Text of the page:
Smokers in Tennessee have a new law to both fear and jeer, as the state announced that it is enforcing a two-carton limit on cigarettes purchased across state lines.
The law, though it has been on the books for a while, is being revitalized. The reason comes from an increase in smokers crossing the boarders to avoid the per-pack sales tax of 62 cents, an amount that’s three times what smokers were used to paying prior. Since the tax was launched in July, storeowners in border towns have reported significant drops in sales due to customers smuggling smokes from out of state.
“It’s not fair to them that they’ve lost a lot of their business,” David Remke, director of special investigations for the state revenue department told the Tennesseean. “Really from this point forward, people need to be aware of the law.”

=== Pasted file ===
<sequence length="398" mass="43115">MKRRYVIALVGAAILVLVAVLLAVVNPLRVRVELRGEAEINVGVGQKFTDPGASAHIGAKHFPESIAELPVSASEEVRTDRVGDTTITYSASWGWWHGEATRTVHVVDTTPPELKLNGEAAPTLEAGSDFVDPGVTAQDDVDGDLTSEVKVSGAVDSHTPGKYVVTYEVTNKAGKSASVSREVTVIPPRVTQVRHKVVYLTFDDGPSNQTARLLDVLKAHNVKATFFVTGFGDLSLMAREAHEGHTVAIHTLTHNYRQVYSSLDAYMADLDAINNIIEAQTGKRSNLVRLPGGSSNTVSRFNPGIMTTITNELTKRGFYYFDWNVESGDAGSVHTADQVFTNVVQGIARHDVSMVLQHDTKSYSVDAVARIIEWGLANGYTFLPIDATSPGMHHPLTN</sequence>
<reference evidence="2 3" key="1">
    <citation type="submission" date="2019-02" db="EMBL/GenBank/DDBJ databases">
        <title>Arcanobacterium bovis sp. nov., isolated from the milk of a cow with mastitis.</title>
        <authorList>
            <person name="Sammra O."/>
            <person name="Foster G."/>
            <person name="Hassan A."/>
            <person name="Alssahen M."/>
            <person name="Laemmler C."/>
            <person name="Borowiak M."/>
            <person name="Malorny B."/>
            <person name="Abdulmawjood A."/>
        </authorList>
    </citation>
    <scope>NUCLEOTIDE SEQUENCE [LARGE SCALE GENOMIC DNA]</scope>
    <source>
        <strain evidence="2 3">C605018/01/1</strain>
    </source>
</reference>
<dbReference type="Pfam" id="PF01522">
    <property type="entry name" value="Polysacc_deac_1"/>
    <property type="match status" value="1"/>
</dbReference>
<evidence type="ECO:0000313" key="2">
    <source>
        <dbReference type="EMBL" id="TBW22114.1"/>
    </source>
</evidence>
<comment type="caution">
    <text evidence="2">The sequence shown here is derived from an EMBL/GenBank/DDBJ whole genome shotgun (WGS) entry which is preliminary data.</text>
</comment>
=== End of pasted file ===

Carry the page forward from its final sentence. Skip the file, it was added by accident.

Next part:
Remke and his staff have the authority to search vehicles at the borders to catch potential lawbreakers, however, they will only be using that measure on a case-by-case basis, he said. In the meantime, his staff is spending more time catching violators at the source: stores outside the state.
Violators bringing in three to 24 cartons could be charged with a misdemeanor, while those with 25 packs or more could be held on felony charges.